Pythagoras taught that the entire universe is one vast system of mathematically correct combinations. Plato shows the deity geometrizing. The world is sustained by the same law of equilibrium and harmony upon which it was built. The centripetal force could not manifest itself without the centrifugal in the harmonious revolutions of the spheres; all forms are the product of this dual force in nature. Thus, to illustrate our case, we may designate the spirit as the centrifugal, and the soul as the centripetal, spiritual energies. When in perfect harmony, both forces
produce one result; break or damage the centripetal motion of the earthly soul tending toward the
centre which attracts it; arrest its progress by clogging it with a heavier weight of matter than it can bear, and the harmony of the whole, which was its life, is destroyed. Individual life can only be continued if sustained by this two-fold force. The least deviation from harmony damages it; when it is destroyed beyond redemption the forces separate and the form is gradually annihilated. After the death of the depraved and the wicked, arrives the critical moment. If during life the ultimate and desperate effort of the inner-self to reunite itself with the faintly-glimmering ray of its divine parent is neglected; if this ray is allowed to be more and more shut out by the thickening crust of matter, the soul, once freed from the body, follows its earthly attractions, and is magnetically drawn into and held within the dense fogs of the material atmosphere. Then it begins to sink lower and lower, until it finds itself, when returned to consciousness, in what the ancients termed Hades. The annihilation of such a soul is never instantaneous; it may last centuries, perhaps; for nature never proceeds by jumps and starts, and the astral soul being formed of elements, the law of evolution must bide its time. Then begins the fearful law of compensation, the Yin-youan of the Buddhists.
This class of spirits are called the “terrestrial” or “earthly elementary,” in contradistinction to the other classes, as we have shown in the introductory chapter. In the East they are known as the “Brothers of the Shadow.” Cunning, low, vindictive, and seeking to retaliate their sufferings upon humanity, they become, until final annihilation, vampires, ghouls, and prominent actors. These are the leading “stars” on the great spiritual stage of “materialization,” which phenomena they perform with the help of the more intelligent of the genuine-born “elemental” creatures, which hover around and welcome them with delight in their own spheres. Henry Kunrath, the great German kabalist, has on a plate of his rare work, Amphitheatri Sapientiae AEternae, representations of the four classes of these human “elementary spirits.” Once past the threshold of the sanctuary of initiation, once that an adept has lifted the “Veil of Isis,” the mysterious and jealous goddess, he has nothing to fear; but till then he is in constant danger.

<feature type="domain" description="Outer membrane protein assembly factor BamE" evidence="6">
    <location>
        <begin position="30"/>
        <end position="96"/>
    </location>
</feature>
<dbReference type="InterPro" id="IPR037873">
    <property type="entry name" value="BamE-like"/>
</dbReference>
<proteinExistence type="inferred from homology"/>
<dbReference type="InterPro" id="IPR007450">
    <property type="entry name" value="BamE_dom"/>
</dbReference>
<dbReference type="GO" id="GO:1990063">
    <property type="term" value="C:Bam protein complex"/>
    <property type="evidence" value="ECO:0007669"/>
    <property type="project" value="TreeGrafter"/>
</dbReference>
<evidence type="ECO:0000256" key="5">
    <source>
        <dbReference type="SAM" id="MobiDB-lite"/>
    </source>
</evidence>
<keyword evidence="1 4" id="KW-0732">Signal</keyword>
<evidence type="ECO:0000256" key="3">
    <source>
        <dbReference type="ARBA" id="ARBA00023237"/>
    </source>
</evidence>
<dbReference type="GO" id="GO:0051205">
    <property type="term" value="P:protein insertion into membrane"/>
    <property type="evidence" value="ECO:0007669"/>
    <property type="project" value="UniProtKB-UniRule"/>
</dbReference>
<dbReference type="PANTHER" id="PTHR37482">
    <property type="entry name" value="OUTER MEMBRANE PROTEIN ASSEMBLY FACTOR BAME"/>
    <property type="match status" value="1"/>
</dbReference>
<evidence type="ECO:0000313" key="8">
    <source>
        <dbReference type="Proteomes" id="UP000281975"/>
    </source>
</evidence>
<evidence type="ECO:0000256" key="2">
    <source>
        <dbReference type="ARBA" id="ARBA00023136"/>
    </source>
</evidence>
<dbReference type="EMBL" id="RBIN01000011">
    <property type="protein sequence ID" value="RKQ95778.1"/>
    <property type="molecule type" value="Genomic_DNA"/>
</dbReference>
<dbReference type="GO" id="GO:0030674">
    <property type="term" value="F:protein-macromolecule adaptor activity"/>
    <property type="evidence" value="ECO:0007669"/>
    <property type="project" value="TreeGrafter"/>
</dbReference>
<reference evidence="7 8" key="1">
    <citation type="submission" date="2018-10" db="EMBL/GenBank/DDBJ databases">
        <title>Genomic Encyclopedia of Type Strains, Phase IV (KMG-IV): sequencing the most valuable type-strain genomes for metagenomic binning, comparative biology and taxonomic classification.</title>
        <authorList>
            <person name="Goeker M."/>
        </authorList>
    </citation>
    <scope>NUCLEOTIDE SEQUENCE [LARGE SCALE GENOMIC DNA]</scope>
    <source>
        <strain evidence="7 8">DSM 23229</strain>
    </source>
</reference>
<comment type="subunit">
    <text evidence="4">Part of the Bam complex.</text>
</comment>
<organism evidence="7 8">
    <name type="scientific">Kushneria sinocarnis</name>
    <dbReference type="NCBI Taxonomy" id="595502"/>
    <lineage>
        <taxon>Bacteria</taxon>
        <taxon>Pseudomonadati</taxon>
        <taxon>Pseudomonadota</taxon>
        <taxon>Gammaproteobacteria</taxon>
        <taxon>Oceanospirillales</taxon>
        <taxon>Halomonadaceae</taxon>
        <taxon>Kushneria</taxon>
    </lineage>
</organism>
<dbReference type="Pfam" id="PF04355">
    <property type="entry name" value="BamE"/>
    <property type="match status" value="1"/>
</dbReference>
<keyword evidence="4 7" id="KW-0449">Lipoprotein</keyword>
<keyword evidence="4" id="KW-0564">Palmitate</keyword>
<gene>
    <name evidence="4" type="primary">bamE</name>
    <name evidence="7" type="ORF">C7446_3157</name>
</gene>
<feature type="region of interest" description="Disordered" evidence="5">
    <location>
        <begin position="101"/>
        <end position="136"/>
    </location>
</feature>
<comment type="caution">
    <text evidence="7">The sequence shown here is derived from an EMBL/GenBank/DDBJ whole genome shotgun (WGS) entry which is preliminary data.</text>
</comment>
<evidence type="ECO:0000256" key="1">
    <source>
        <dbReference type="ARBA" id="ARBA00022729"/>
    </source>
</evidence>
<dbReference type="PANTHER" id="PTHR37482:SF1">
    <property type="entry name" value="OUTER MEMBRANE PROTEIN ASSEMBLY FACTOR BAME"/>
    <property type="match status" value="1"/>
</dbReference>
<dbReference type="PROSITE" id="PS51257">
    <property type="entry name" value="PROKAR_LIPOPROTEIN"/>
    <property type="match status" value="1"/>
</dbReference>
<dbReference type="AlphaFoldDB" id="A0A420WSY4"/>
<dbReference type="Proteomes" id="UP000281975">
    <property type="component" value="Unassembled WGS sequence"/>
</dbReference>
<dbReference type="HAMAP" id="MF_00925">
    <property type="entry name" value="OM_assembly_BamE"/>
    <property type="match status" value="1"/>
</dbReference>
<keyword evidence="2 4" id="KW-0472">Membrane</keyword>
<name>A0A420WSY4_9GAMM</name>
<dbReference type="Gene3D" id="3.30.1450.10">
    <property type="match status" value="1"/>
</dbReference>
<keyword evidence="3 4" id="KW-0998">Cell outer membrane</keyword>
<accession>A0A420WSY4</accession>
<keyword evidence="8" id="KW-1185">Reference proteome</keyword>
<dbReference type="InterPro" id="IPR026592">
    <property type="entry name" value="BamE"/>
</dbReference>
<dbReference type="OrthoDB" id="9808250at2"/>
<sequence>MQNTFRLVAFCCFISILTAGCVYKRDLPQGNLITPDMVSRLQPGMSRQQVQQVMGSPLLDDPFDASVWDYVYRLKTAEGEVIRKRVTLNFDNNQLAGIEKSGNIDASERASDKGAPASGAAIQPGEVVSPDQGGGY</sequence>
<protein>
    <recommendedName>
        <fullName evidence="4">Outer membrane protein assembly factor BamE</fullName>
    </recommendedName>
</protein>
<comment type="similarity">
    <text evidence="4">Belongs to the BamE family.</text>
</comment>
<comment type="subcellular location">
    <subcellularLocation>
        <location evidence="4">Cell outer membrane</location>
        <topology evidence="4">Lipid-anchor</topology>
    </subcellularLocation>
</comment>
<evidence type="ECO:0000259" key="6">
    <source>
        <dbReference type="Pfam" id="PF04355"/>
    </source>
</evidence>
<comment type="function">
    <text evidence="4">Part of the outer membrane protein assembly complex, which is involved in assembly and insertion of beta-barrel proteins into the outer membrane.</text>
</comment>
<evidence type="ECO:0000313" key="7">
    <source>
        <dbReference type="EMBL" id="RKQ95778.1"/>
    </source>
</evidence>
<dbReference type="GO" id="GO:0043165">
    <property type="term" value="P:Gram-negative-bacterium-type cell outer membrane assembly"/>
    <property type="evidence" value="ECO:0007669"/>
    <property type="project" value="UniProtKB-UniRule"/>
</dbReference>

Although Aristotle himself, anticipating the modern physiologists, regarded the human mind as a material substance, and ridiculed the hylozoists, nevertheless he fully believed in the existence of a “double” soul, or spirit and soul. He laughed at Strabo for believing that any particles of matter, per se, could have life and intellect in themselves suf-
ficient to fashion by degrees such a multiform world as ours. Aristotle is indebted for the sublime morality of his Nichomachean Ethics to a thorough study of the Pythagoric Ethical Fragments; for the latter can be easily shown to have been the source at which he gathered his ideas, though he might not have sworn “by him who the tetractys found.” Finally, what do we know so certain about Aristotle? His philosophy is so abstruse that he constantly leaves his reader to supply by the imagination the missing links of his logical deductions. Moreover, we know that before his works ever reached our scholars, who delight in his seemingly atheistical arguments in support of his doctrine of fate, these works passed through too many hands to have remained immaculate. From Theophrastus, his legator, they passed to Neleus, whose heirs kept them mouldering in subterranean caves for nearly 150 years; after which, we learn that his manuscripts were copied and much augmented by Apellicon of Theos, who supplied such paragraphs as had become illegible, by conjectures of his own, probably many of these drawn from the depths of his inner consciousness.